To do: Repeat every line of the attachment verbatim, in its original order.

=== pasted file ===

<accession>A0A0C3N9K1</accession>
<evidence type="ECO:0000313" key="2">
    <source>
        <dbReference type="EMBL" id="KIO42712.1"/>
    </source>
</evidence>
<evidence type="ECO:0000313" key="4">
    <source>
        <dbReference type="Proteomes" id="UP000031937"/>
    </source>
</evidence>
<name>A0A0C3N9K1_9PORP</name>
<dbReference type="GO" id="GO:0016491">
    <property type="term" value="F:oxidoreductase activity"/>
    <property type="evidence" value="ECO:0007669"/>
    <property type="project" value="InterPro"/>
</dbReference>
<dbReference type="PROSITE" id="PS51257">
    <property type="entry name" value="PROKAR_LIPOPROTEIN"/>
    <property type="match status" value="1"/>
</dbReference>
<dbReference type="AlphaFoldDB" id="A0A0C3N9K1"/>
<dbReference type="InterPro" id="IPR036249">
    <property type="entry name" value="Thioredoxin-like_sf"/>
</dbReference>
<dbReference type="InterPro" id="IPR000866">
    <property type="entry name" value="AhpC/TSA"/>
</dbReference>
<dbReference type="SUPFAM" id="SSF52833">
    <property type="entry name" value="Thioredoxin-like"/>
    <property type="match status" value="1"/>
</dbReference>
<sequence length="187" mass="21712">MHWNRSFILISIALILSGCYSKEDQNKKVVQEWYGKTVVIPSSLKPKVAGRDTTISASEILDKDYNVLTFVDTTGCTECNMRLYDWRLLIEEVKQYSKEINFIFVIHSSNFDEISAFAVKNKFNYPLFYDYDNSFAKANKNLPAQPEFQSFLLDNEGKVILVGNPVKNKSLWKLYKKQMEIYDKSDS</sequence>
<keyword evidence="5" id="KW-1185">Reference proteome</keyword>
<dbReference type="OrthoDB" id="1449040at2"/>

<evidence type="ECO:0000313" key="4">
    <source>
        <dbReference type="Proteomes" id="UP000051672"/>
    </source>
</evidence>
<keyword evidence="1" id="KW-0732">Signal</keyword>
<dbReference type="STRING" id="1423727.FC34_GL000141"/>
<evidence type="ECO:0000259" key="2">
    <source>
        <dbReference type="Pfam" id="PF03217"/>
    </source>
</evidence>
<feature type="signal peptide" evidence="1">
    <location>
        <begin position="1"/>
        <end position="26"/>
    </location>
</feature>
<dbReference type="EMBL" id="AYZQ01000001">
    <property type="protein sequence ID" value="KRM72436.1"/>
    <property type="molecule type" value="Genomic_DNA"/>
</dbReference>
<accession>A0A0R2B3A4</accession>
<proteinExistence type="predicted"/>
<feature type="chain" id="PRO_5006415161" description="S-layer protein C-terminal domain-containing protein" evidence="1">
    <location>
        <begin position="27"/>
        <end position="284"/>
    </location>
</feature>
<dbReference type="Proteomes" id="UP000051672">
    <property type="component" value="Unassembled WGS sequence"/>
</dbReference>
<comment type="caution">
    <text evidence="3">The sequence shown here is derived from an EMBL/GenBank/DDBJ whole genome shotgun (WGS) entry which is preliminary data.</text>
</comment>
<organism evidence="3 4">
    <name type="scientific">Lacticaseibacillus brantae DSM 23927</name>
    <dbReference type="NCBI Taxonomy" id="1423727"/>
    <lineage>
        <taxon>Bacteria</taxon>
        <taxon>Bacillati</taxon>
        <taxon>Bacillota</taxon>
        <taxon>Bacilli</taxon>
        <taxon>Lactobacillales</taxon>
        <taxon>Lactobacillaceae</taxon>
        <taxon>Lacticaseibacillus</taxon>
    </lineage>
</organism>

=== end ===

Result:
<accession>A0A0C3N9K1</accession>
<evidence type="ECO:0000313" key="2">
    <source>
        <dbReference type="EMBL" id="KIO42712.1"/>
    </source>
</evidence>
<evidence type="ECO:0000313" key="4">
    <source>
        <dbReference type="Proteomes" id="UP000031937"/>
    </source>
</evidence>
<name>A0A0C3N9K1_9PORP</name>
<dbReference type="GO" id="GO:0016491">
    <property type="term" value="F:oxidoreductase activity"/>
    <property type="evidence" value="ECO:0007669"/>
    <property type="project" value="InterPro"/>
</dbReference>
<dbReference type="PROSITE" id="PS51257">
    <property type="entry name" value="PROKAR_LIPOPROTEIN"/>
    <property type="match status" value="1"/>
</dbReference>
<dbReference type="AlphaFoldDB" id="A0A0C3N9K1"/>
<dbReference type="InterPro" id="IPR036249">
    <property type="entry name" value="Thioredoxin-like_sf"/>
</dbReference>
<dbReference type="InterPro" id="IPR000866">
    <property type="entry name" value="AhpC/TSA"/>
</dbReference>
<dbReference type="SUPFAM" id="SSF52833">
    <property type="entry name" value="Thioredoxin-like"/>
    <property type="match status" value="1"/>
</dbReference>
<sequence length="187" mass="21712">MHWNRSFILISIALILSGCYSKEDQNKKVVQEWYGKTVVIPSSLKPKVAGRDTTISASEILDKDYNVLTFVDTTGCTECNMRLYDWRLLIEEVKQYSKEINFIFVIHSSNFDEISAFAVKNKFNYPLFYDYDNSFAKANKNLPAQPEFQSFLLDNEGKVILVGNPVKNKSLWKLYKKQMEIYDKSDS</sequence>
<keyword evidence="5" id="KW-1185">Reference proteome</keyword>
<dbReference type="OrthoDB" id="1449040at2"/>

<evidence type="ECO:0000313" key="4">
    <source>
        <dbReference type="Proteomes" id="UP000051672"/>
    </source>
</evidence>
<keyword evidence="1" id="KW-0732">Signal</keyword>
<dbReference type="STRING" id="1423727.FC34_GL000141"/>
<evidence type="ECO:0000259" key="2">
    <source>
        <dbReference type="Pfam" id="PF03217"/>
    </source>
</evidence>
<feature type="signal peptide" evidence="1">
    <location>
        <begin position="1"/>
        <end position="26"/>
    </location>
</feature>
<dbReference type="EMBL" id="AYZQ01000001">
    <property type="protein sequence ID" value="KRM72436.1"/>
    <property type="molecule type" value="Genomic_DNA"/>
</dbReference>
<accession>A0A0R2B3A4</accession>
<proteinExistence type="predicted"/>
<feature type="chain" id="PRO_5006415161" description="S-layer protein C-terminal domain-containing protein" evidence="1">
    <location>
        <begin position="27"/>
        <end position="284"/>
    </location>
</feature>
<dbReference type="Proteomes" id="UP000051672">
    <property type="component" value="Unassembled WGS sequence"/>
</dbReference>
<comment type="caution">
    <text evidence="3">The sequence shown here is derived from an EMBL/GenBank/DDBJ whole genome shotgun (WGS) entry which is preliminary data.</text>
</comment>
<organism evidence="3 4">
    <name type="scientific">Lacticaseibacillus brantae DSM 23927</name>
    <dbReference type="NCBI Taxonomy" id="1423727"/>
    <lineage>
        <taxon>Bacteria</taxon>
        <taxon>Bacillati</taxon>
        <taxon>Bacillota</taxon>
        <taxon>Bacilli</taxon>
        <taxon>Lactobacillales</taxon>
        <taxon>Lactobacillaceae</taxon>
        <taxon>Lacticaseibacillus</taxon>
    </lineage>
</organism>